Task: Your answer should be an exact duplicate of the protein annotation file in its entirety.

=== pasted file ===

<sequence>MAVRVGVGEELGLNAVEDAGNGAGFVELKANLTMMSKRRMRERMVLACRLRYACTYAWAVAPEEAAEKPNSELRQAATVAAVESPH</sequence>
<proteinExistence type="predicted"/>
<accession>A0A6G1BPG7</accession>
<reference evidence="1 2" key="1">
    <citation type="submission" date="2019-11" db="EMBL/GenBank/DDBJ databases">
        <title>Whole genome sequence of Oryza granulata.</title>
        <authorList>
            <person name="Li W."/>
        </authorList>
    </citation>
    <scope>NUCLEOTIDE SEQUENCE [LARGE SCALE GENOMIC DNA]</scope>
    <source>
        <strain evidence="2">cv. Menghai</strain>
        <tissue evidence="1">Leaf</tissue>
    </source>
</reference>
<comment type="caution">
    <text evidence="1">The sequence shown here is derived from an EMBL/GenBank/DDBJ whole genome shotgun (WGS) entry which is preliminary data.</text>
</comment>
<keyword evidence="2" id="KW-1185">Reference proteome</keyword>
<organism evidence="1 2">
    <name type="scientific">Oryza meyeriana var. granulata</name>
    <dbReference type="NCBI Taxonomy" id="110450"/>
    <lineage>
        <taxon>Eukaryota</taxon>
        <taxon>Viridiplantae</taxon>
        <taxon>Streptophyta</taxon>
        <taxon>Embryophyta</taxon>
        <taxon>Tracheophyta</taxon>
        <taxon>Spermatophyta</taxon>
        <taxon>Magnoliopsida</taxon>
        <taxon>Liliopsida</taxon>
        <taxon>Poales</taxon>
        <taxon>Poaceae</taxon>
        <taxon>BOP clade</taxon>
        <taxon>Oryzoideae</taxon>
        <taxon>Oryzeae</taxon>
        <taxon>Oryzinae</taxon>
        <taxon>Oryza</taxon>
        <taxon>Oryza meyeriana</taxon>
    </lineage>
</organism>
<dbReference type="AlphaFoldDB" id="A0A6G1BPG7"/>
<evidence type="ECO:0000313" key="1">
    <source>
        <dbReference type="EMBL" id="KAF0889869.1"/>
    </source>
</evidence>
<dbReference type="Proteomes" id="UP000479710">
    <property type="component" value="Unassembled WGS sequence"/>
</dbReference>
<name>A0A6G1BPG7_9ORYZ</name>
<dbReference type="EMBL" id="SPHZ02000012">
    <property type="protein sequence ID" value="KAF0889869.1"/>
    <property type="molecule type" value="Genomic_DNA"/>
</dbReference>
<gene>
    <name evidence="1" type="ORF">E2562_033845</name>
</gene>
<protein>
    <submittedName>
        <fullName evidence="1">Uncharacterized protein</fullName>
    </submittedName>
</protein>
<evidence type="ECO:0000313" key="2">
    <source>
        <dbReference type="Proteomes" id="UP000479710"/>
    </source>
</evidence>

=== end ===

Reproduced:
<sequence>MAVRVGVGEELGLNAVEDAGNGAGFVELKANLTMMSKRRMRERMVLACRLRYACTYAWAVAPEEAAEKPNSELRQAATVAAVESPH</sequence>
<proteinExistence type="predicted"/>
<accession>A0A6G1BPG7</accession>
<reference evidence="1 2" key="1">
    <citation type="submission" date="2019-11" db="EMBL/GenBank/DDBJ databases">
        <title>Whole genome sequence of Oryza granulata.</title>
        <authorList>
            <person name="Li W."/>
        </authorList>
    </citation>
    <scope>NUCLEOTIDE SEQUENCE [LARGE SCALE GENOMIC DNA]</scope>
    <source>
        <strain evidence="2">cv. Menghai</strain>
        <tissue evidence="1">Leaf</tissue>
    </source>
</reference>
<comment type="caution">
    <text evidence="1">The sequence shown here is derived from an EMBL/GenBank/DDBJ whole genome shotgun (WGS) entry which is preliminary data.</text>
</comment>
<keyword evidence="2" id="KW-1185">Reference proteome</keyword>
<organism evidence="1 2">
    <name type="scientific">Oryza meyeriana var. granulata</name>
    <dbReference type="NCBI Taxonomy" id="110450"/>
    <lineage>
        <taxon>Eukaryota</taxon>
        <taxon>Viridiplantae</taxon>
        <taxon>Streptophyta</taxon>
        <taxon>Embryophyta</taxon>
        <taxon>Tracheophyta</taxon>
        <taxon>Spermatophyta</taxon>
        <taxon>Magnoliopsida</taxon>
        <taxon>Liliopsida</taxon>
        <taxon>Poales</taxon>
        <taxon>Poaceae</taxon>
        <taxon>BOP clade</taxon>
        <taxon>Oryzoideae</taxon>
        <taxon>Oryzeae</taxon>
        <taxon>Oryzinae</taxon>
        <taxon>Oryza</taxon>
        <taxon>Oryza meyeriana</taxon>
    </lineage>
</organism>
<dbReference type="AlphaFoldDB" id="A0A6G1BPG7"/>
<evidence type="ECO:0000313" key="1">
    <source>
        <dbReference type="EMBL" id="KAF0889869.1"/>
    </source>
</evidence>
<dbReference type="Proteomes" id="UP000479710">
    <property type="component" value="Unassembled WGS sequence"/>
</dbReference>
<name>A0A6G1BPG7_9ORYZ</name>
<dbReference type="EMBL" id="SPHZ02000012">
    <property type="protein sequence ID" value="KAF0889869.1"/>
    <property type="molecule type" value="Genomic_DNA"/>
</dbReference>
<gene>
    <name evidence="1" type="ORF">E2562_033845</name>
</gene>
<protein>
    <submittedName>
        <fullName evidence="1">Uncharacterized protein</fullName>
    </submittedName>
</protein>
<evidence type="ECO:0000313" key="2">
    <source>
        <dbReference type="Proteomes" id="UP000479710"/>
    </source>
</evidence>